The United States is prepared to hold direct talks with Iran on its nuclear program, the State Department reaffirmed Monday, after Tehran said it would consider such an option.
"We are prepared to meet directly," a State Department spokesperson said.
"We have long held the position that it would be more productive to engage with Iran directly, on both JCPOA negotiations and other issues," the spokesperson said, referring to the nuclear deal between Iran and major powers.
The spokesperson said that meeting directly would allow "more efficient communication" needed to reach an understanding on what is needed to resuscitate the 2015 deal.
"Given the pace of Iran's nuclear advances, we are almost out of time to reach an understanding on mutual return to full implementation of the JCPOA," the official said.
The comments came after Iran said Monday it will consider direct talks with the United States during ongoing negotiations in Vienna aimed at restoring the deal.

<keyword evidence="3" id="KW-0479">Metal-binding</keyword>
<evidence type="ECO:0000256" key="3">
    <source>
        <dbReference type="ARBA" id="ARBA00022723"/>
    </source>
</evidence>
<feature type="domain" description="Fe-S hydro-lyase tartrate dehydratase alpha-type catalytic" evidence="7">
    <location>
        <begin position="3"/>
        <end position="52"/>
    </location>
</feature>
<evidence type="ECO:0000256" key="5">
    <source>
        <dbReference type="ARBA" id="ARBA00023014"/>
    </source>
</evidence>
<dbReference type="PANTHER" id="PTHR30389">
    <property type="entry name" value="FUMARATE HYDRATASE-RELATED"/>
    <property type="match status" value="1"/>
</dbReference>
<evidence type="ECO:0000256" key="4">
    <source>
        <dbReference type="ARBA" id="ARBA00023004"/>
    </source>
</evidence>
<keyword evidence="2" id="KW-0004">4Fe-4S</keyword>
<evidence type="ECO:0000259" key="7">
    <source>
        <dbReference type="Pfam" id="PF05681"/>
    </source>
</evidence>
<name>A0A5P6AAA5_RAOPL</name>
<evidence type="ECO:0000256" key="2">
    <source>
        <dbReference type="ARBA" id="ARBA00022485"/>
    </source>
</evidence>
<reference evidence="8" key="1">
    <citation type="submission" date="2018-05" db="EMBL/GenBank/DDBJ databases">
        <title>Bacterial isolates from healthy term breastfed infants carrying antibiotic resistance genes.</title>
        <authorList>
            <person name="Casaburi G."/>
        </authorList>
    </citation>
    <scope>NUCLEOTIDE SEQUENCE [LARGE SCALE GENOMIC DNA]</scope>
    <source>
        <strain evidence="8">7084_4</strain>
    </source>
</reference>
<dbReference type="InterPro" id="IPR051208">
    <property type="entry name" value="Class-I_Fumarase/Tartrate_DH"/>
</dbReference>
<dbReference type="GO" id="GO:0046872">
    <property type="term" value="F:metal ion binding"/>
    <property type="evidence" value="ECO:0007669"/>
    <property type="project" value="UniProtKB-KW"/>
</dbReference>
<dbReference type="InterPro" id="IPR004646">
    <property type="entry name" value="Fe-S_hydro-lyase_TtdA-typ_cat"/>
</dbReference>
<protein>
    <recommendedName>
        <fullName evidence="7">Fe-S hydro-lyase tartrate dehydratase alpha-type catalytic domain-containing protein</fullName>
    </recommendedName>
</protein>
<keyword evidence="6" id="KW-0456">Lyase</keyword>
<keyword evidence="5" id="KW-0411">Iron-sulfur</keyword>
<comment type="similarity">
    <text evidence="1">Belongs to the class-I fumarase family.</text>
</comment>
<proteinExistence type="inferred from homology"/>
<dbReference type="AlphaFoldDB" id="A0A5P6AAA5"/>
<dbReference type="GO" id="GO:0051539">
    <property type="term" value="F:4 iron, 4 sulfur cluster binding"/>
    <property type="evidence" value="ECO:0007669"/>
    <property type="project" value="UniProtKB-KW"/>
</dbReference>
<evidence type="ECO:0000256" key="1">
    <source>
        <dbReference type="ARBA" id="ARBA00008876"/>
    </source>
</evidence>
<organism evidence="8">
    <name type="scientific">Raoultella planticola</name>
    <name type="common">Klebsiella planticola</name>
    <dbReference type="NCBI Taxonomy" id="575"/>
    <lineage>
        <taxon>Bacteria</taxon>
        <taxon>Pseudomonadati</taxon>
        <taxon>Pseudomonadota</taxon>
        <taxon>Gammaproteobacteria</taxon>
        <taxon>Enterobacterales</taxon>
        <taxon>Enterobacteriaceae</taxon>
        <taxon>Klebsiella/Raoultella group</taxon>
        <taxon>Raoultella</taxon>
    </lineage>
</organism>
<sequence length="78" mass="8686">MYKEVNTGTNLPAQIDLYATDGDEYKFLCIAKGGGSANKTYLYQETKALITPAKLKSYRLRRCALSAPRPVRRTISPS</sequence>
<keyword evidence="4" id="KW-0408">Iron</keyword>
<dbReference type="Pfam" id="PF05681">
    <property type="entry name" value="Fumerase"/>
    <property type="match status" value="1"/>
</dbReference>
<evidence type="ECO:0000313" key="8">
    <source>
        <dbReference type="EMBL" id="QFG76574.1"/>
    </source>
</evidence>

"Iran is not currently talking with the US directly," Hossein Amir-Abdollahian said in televised remarks.
"But, if during the negotiation process we get to a point that reaching a good agreement with solid guarantees requires a level of talks with the US, we will not ignore that in our work schedule," he added.
"Our direct talks are with P4+1," he said, referring to Germany and permanent Security Council powers France, China, Britain and Russia.
"And our indirect negotiations with the US currently are... via (EU diplomat Enrique) Mora and one or two other countries present at Vienna talks," he added.
Iran had previously stated that the US must "change course" and return to the nuclear deal, prior to any direct talks between the two arch-foes in Vienna.
The negotiations, which seek to bring Washington back to the accord and ensure Iran returns to its commitments under the deal, started in April, and resumed in late November, after they were suspended in June as Iran elected President Ebrahim Raisi.